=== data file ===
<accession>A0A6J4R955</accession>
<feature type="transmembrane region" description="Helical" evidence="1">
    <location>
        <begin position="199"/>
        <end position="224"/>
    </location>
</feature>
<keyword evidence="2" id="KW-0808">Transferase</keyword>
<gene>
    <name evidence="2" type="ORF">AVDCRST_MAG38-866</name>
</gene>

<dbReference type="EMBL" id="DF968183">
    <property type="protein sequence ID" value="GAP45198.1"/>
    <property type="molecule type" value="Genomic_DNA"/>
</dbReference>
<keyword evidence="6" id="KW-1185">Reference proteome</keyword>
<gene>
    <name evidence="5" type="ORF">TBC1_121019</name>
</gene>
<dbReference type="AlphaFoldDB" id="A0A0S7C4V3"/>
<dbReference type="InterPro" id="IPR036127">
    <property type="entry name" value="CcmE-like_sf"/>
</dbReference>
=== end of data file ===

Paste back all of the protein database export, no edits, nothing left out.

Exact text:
<accession>A0A6J4R955</accession>
<feature type="transmembrane region" description="Helical" evidence="1">
    <location>
        <begin position="199"/>
        <end position="224"/>
    </location>
</feature>
<keyword evidence="2" id="KW-0808">Transferase</keyword>
<gene>
    <name evidence="2" type="ORF">AVDCRST_MAG38-866</name>
</gene>

<dbReference type="EMBL" id="DF968183">
    <property type="protein sequence ID" value="GAP45198.1"/>
    <property type="molecule type" value="Genomic_DNA"/>
</dbReference>
<keyword evidence="6" id="KW-1185">Reference proteome</keyword>
<gene>
    <name evidence="5" type="ORF">TBC1_121019</name>
</gene>
<dbReference type="AlphaFoldDB" id="A0A0S7C4V3"/>
<dbReference type="InterPro" id="IPR036127">
    <property type="entry name" value="CcmE-like_sf"/>
</dbReference>